IDEAS home Printed from
MyIDEAS: Login to save this paper or follow this series

Analytical and Numerical Solution of Finite-horizon Nonlinear Rational Expectations Models

This paper considers the solution of nonlinear rational expectations models resulting from the optimality conditions of a finite-horizon intertemporal optimisation problem satisfying Bellman's principle of optimality (and possibly involving inequality constraints). A backward recursive procedure is used to characterise and solve the time- varying optimal decision rules generally associated with these models. At each stage of these backward recursions, either an analytical or numerical solution of the optimality conditions is required. When an analytical solution is not possible, a minimum weighted residual approach is used. The solution technique is illustrated using a life-cycle model of consumption under labour income and interest rate uncertainties (and possibly involving liquidity constraints). Approximate numerical solutions are provided and compared with certainty-equivalent solutions and, when possible, with exact solutions.

To our knowledge, this item is not available for download. To find whether it is available, there are three options:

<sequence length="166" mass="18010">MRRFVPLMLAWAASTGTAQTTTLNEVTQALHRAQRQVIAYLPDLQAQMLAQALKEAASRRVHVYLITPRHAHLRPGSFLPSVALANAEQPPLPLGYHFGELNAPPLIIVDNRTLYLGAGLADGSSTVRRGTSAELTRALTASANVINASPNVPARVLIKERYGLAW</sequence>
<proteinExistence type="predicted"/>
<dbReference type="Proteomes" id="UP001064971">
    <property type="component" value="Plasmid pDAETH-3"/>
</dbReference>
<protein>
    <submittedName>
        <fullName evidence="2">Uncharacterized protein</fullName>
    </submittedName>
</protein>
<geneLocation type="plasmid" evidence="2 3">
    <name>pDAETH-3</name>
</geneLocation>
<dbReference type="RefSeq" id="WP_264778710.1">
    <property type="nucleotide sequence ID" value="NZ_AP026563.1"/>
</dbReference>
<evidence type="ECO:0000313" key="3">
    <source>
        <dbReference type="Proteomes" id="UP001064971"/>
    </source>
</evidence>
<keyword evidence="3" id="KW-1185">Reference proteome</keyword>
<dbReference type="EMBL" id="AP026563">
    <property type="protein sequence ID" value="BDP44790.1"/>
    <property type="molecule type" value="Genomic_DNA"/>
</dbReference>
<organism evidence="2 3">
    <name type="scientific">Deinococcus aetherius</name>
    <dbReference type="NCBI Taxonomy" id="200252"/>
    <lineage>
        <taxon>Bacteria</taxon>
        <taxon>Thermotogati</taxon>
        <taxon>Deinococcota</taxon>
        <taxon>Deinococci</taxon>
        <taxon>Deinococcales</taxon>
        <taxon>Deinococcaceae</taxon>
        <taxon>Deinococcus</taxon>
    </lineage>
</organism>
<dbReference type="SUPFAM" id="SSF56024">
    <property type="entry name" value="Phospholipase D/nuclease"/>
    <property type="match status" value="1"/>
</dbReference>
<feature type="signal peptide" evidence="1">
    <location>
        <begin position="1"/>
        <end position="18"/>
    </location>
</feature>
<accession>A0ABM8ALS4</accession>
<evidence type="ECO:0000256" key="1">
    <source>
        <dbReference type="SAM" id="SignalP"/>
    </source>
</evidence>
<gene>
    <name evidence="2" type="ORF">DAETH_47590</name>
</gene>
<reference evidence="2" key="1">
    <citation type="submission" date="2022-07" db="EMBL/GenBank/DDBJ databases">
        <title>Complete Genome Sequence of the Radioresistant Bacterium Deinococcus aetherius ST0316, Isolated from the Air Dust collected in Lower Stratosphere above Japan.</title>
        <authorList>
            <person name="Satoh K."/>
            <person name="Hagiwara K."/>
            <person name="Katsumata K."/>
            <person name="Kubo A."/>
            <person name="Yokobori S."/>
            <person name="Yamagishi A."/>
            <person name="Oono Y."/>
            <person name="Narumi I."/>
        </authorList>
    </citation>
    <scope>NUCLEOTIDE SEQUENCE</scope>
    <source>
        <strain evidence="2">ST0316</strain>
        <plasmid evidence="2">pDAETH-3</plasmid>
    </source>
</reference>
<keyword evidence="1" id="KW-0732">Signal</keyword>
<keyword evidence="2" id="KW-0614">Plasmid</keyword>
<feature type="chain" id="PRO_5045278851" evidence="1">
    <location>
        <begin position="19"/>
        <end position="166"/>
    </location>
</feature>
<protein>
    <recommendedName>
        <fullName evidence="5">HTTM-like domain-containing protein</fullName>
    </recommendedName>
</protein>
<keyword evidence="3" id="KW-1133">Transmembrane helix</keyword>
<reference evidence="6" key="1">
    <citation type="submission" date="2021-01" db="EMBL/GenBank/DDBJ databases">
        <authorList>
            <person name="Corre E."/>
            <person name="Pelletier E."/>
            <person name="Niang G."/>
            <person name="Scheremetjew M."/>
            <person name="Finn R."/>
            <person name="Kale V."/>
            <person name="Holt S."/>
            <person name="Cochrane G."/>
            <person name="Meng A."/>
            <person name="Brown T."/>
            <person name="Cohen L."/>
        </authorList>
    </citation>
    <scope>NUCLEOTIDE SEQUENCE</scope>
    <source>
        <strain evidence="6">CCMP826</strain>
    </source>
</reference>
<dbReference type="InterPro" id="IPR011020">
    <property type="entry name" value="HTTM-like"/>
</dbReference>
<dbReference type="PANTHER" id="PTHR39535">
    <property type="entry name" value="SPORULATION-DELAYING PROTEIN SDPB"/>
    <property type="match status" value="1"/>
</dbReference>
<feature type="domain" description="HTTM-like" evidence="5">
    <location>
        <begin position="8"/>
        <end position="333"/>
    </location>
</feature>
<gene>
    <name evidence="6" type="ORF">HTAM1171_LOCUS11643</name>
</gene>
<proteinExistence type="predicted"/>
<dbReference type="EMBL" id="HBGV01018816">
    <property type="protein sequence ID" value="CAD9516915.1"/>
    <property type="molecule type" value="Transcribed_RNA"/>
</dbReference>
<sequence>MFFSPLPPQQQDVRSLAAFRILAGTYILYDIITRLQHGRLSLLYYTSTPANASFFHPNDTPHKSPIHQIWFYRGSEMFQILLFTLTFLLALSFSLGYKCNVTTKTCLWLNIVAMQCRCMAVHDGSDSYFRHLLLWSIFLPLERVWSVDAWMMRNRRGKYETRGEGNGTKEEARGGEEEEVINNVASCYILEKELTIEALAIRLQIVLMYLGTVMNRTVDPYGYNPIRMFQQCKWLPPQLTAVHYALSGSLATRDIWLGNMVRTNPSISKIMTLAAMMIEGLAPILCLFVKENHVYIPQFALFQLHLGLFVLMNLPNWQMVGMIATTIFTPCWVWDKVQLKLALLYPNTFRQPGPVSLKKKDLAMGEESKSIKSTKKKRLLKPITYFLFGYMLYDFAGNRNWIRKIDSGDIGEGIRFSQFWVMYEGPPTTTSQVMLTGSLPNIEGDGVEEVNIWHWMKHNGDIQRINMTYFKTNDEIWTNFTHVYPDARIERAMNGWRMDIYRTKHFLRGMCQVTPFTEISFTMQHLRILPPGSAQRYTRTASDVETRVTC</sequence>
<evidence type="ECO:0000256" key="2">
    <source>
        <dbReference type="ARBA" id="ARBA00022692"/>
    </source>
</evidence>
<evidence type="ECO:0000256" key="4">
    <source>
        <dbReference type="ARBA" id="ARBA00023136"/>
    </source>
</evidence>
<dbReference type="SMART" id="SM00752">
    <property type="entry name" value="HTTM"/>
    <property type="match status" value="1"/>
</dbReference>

1. Check below under "Related research" whether another version of this item is available online.
2. Check on the provider's web page whether it is in fact available.
3. Perform a search for a similarly titled item that would be available.

Paper provided by Faculty of Economics, University of Cambridge in its series Cambridge Working Papers in Economics with number 9808.

in new window

Date of creation: 1998
Date of revision:
Handle: RePEc:cam:camdae:9808
Contact details of provider: Web page:

No references listed on IDEAS
You can help add them by filling out this form.

This item is not listed on Wikipedia, on a reading list or among the top items on IDEAS.

When requesting a correction, please mention this item's handle: RePEc:cam:camdae:9808. See general information about how to correct material in RePEc.

For technical questions regarding this item, or to correct its authors, title, abstract, bibliographic or download information, contact: (Jake Dyer)

If you have authored this item and are not yet registered with RePEc, we encourage you to do it here. This allows to link your profile to this item. It also allows you to accept potential citations to this item that we are uncertain about.

If references are entirely missing, you can add them using this form.

If the full references list an item that is present in RePEc, but the system did not link to it, you can help with this form.

If you know of missing items citing this one, you can help us creating those links by adding the relevant references in the same way as above, for each refering item. If you are a registered author of this item, you may also want to check the "citations" tab in your profile, as there may be some citations waiting for confirmation.

Please note that corrections may take a couple of weeks to filter through the various RePEc services.

This information is provided to you by IDEAS at the Research Division of the Federal Reserve Bank of St. Louis using RePEc data.